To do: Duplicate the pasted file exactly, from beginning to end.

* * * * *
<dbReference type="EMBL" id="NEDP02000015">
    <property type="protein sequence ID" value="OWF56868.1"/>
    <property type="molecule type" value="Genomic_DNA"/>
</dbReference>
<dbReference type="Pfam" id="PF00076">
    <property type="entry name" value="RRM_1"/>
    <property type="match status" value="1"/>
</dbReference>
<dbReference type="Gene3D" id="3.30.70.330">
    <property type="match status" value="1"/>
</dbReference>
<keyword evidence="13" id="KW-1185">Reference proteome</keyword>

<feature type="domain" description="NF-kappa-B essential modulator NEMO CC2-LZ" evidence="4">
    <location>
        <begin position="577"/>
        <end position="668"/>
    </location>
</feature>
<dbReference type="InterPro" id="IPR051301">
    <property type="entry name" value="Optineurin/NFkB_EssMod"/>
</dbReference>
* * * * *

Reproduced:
<dbReference type="EMBL" id="NEDP02000015">
    <property type="protein sequence ID" value="OWF56868.1"/>
    <property type="molecule type" value="Genomic_DNA"/>
</dbReference>
<dbReference type="Pfam" id="PF00076">
    <property type="entry name" value="RRM_1"/>
    <property type="match status" value="1"/>
</dbReference>
<dbReference type="Gene3D" id="3.30.70.330">
    <property type="match status" value="1"/>
</dbReference>
<keyword evidence="13" id="KW-1185">Reference proteome</keyword>

<feature type="domain" description="NF-kappa-B essential modulator NEMO CC2-LZ" evidence="4">
    <location>
        <begin position="577"/>
        <end position="668"/>
    </location>
</feature>
<dbReference type="InterPro" id="IPR051301">
    <property type="entry name" value="Optineurin/NFkB_EssMod"/>
</dbReference>